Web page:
One of the UK’s great institutions was celebrated this week, with the announcement of the winner of the award for Britain’s Best Cafe of 2016, which was decided by the voting of thousands of cafe-goers around the country.
At a lunch in the City of London the Super Sausage Cafe of Potterspury, near Milton Keynes, won the inaugural award, sponsored by SIG Roofing, having received the greatest number of votes from the 25,000 that had been cast over the past few months.
The search for the winner began with an invite to the 11,000 cafes and tea rooms around the UK to enter the awards. From the 500 cafes that then took part voting was undertaken by their customers. From these a total of 14 regional winners were announced and from this the overall supreme champion cafe was crowned.
The regional winners comprised a varied mix of outlets – from the Balkenna Tea Room in South Scotland, to the iSmooth Community Cafe in South Wales, and The Cookhouse in Yorkshire. They straddled a whole mix of cafe types but what united them was their family-owned independence.
This was certainly the case with the Super Sausage Cafe where Chris Murray and wife Gail, along with son Simon, have been running the business since buying it in 2009. Chis says the success of the cafe is down to the number of people that it can count as regulars.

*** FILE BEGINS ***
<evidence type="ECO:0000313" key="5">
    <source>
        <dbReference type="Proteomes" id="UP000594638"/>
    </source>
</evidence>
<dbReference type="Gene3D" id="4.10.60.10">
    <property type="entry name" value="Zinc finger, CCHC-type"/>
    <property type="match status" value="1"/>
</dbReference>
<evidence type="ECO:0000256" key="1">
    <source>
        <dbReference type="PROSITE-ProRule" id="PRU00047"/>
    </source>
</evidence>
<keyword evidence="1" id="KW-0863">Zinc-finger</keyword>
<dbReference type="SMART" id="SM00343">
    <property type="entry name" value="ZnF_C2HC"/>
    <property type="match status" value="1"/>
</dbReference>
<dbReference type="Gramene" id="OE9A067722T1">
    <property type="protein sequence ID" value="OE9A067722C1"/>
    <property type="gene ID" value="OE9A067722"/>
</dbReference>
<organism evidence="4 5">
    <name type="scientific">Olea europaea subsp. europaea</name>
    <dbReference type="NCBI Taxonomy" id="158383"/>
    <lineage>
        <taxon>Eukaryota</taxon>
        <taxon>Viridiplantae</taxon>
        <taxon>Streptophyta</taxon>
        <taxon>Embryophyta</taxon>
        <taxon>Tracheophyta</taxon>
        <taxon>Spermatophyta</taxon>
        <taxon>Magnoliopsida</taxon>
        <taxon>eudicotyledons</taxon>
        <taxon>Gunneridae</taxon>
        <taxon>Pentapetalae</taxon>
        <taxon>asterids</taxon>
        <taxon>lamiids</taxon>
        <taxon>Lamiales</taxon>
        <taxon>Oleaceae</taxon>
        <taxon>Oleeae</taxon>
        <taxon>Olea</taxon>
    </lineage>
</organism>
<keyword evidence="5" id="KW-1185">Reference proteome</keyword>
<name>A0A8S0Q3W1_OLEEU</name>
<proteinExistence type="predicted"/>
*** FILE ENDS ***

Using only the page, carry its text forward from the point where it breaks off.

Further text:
“The awards have helped us clarify that we have a nucleus of 1,500 people who use the cafe at least every two weeks. In week one of the competition we got 900 votes from the 2,500 people who came through the door of the cafe,” says Murray.
What attracted them was the food and the level of friendly service from the employees who serve a high volume of customers. The busiest week saw 2,400 people served during the regular opening hours of 7am to 3pm at the 52 cover-site (this extends by another 50 outside covers in the summer months).
Having had an earlier career as a chef and then as a supplier of equipment to some of the UK’s finest restaurants Murray has a particularly strong focus on the quality of the ingredients used. For instance, he sources his sausages from Tom Hickson of Smithfield Market.
“Winning this award is all about the food.I was a chef for 20 years and recognised that turning cafe food into good food is hard if you want to maintain quality standards (at the competitive prices people expect). We are all about quality ingredients,” he explains.
He has also learnt that people want to be served the country’s traditional, no-nonsense, dishes in cafes: “We tried doing mussels and other poncey food but people want proper bangers and mash, and cottage pie etcetera. We’ve really become breakfast specialists.”
Glynn Davis, editor of Retail Insider